This is the first in a series of guest posts by Nick Poggenklaas, who is a sports lawyer at Van Diepen Van Der Kroef Law Firm
Did your esports team just sign a sponsorship agreement? Great!
Now did you really know what you were signing? Was the agreement checked by a specialised lawyer? Or were you, your teammates and the sponsor acting in good faith when you signed the contract?
Don’t worry if your answers to these questions are ‘no’, ‘no’ and ‘yes’. Next time you’re entering into a sponsorship agreement you can approach it differently.
The importance of great contracts in esports has already been established by Lydia Mitrevski. A few weeks back Lydia Mitrevski wrote an excellent article for ESI called “Esports contracts: The Good, The Bad, and The Ugly”. Mitrevski pointed out that, as a general rule but more specifically for the world of esports, it’s important to agree contracts before working with someone. This is not only the case for esports players and their teams or organisations, but also when you or your team is entering into a sponsorship agreement. After all, there may be a lot of money involved.
Many legal battles are fought over poor sponsorship agreements. It’s important to clearly stipulate what your team can offer the sponsor, how you and your teammates should act, what the sponsor should do for you, when you and your sponsor must fulfill their obligations laid down in the contract and what the consequences are if either of the parties doesn’t live up to their end of deal. When you and your sponsor clearly stipulate what is expected from each of you, this will help to avoid problems in the future.
Next to being very specific in the sponsorship contract one should always look out for their sponsors. In this context I would like to point out the phenomena called ‘ambush marketing’. Ambush marketing is a marketing strategy in which an advertiser “ambushes” an event to compete for exposure against competing advertisers. This happened for example at the FIFA World Cup in South Africa. A significant number of Dutch female supporters wore dresses promoting the beer brand ‘Bavaria’ to football matches, while ‘Budweiser’ was the official sponsor of the event.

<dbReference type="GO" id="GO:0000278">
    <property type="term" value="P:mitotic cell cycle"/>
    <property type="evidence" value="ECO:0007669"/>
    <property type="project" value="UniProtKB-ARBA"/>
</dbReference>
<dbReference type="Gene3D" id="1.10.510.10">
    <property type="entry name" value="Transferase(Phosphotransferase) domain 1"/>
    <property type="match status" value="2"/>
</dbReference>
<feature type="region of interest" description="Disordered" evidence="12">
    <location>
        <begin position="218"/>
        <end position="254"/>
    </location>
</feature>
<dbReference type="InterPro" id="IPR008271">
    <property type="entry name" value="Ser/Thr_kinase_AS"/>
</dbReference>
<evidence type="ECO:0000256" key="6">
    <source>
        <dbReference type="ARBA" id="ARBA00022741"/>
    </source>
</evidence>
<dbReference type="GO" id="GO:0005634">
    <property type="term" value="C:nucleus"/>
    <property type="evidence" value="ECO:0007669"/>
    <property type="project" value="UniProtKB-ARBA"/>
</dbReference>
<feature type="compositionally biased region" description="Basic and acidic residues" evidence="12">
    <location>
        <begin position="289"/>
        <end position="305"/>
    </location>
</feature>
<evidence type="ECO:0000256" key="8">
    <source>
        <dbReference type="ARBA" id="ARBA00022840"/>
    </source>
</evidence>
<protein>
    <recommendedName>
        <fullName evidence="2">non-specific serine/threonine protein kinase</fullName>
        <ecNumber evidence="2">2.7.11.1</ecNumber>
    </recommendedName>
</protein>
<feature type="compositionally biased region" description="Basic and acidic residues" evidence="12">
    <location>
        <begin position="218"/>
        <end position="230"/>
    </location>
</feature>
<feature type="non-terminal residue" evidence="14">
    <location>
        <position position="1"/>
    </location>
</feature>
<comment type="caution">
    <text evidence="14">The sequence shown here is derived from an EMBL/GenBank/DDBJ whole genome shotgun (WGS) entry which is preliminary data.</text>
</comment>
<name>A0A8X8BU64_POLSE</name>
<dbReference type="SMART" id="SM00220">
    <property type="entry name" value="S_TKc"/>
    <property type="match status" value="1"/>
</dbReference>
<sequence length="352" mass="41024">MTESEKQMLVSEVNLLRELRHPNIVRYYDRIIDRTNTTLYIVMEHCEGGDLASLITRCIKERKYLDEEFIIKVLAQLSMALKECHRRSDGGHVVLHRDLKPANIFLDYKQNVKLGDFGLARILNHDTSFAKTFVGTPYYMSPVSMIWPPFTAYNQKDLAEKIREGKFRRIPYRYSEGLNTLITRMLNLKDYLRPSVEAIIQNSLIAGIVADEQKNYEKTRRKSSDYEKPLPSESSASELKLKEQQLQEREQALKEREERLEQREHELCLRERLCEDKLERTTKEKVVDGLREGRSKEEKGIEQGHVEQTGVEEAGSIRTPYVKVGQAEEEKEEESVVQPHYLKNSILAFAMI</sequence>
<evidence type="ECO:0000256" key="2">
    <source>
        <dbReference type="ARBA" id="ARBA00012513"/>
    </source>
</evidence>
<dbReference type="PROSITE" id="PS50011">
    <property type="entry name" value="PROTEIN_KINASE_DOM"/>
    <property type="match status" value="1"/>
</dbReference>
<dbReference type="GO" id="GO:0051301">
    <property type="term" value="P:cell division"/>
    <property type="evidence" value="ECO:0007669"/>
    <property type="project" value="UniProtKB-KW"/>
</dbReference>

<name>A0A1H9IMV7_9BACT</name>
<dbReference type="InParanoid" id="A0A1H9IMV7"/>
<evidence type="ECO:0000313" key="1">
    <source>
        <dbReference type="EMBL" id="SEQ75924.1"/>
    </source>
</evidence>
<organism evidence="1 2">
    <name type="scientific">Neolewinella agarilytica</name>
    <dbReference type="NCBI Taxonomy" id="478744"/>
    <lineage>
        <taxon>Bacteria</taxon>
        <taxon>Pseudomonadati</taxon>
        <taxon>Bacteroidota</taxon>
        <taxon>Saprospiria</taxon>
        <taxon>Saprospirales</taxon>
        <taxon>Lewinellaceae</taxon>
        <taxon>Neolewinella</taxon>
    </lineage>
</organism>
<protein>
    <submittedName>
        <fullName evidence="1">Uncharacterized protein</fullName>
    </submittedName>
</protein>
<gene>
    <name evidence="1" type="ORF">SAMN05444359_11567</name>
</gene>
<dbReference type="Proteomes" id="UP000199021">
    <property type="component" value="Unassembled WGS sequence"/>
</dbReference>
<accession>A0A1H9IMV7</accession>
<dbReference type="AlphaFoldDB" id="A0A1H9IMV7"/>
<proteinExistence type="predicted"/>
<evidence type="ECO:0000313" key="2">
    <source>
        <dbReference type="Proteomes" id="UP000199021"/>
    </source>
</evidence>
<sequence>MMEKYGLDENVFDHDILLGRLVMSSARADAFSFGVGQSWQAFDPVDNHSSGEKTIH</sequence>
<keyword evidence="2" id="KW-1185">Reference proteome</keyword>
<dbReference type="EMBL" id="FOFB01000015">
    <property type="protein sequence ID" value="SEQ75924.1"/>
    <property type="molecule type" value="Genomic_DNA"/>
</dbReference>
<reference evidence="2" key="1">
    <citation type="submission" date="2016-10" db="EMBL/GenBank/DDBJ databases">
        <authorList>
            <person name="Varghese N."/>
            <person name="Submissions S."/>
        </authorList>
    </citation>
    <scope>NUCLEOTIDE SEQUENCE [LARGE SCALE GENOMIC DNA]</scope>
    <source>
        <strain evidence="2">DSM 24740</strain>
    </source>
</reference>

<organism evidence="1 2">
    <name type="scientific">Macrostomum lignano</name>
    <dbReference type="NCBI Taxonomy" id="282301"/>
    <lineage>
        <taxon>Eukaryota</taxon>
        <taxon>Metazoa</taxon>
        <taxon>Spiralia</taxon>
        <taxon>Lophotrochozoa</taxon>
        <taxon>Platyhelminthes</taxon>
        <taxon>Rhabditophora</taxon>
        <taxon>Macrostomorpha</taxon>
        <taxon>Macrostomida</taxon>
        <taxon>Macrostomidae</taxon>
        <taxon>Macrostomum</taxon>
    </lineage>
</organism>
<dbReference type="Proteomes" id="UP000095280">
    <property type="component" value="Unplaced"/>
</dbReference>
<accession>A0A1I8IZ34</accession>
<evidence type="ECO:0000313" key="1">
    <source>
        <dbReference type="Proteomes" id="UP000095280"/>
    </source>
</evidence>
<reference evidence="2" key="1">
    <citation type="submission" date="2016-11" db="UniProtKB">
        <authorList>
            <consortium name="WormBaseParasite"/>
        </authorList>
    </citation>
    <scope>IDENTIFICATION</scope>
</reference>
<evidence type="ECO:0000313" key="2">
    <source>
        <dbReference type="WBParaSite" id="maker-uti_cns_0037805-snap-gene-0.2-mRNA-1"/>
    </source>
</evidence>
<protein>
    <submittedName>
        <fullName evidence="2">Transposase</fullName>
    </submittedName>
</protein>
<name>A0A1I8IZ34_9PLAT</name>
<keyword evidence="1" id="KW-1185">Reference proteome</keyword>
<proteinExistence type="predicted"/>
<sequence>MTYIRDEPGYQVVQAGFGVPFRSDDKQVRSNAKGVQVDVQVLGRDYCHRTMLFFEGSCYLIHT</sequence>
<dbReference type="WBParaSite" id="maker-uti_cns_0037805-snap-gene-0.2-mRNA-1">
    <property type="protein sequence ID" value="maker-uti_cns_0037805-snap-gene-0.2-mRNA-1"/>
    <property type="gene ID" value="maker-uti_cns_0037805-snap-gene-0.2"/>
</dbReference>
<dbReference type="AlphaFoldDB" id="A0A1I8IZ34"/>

“How can you make sure your esports event is not subject to so-called ‘ambush marketing’?”
Your sponsor won’t be happy when competing advertisers are present on the esports event he or she sponsored. We can assume that your sponsor paid you a lot of money after all, while the party applying ambush marketing strategies keeps all its money in its pocket. How can you make sure your esports event is not subject to so-called ‘ambush marketing’?
Sadly you can’t avoid all ambush marketing actions, but it’s a positive and sensible move to consider this phenomena. Sometimes intellectual property laws or consumer laws can be sufficient to provide for the protection your sponsor requires and needs. Other times you need more out-of-the-box solutions. You could for example introduce a dress code when hosting an esports event in order to protect the brand of your sponsor. If such agreements are part of the deal, lay it down in the contract.
“It’s also of great importance to stipulate in a contract when the contract ends and what happens when it does”
Avoid any miscommunication with your sponsor.
If you make a contract, don’t only stipulate what you and your sponsor need to do while the contract is in force. It’s also of great importance to stipulate in a contract when the contract ends and what happens when it does. Is your team free to sign a new contract with any other sponsor? Or are you not allowed to enter a sponsorship agreement with a sponsor which is operating in the same line of work as your previous sponsor? Can your sponsor extend the contract when it wishes to? And what happens when – even if you tried everything to avoid miscommunication – there is a dispute about the sponsorship agreement? What laws do apply? And which judge is competent to deal with the matter at hand?
A sponsorship agreement can be concluded orally, but I would always recommend to stipulate one’s obligations as clear as possible in a written contract. This will help to prevent miscommunication with your sponsor which, on its own turn, will help to avoid future problems. And when stakes are high? Bring in a specialised lawyer.
This is the first in a series of guest posts on the legal challenges and issues currently at play in the esports industry.
Any questions you can reach out to Nick at email@example.com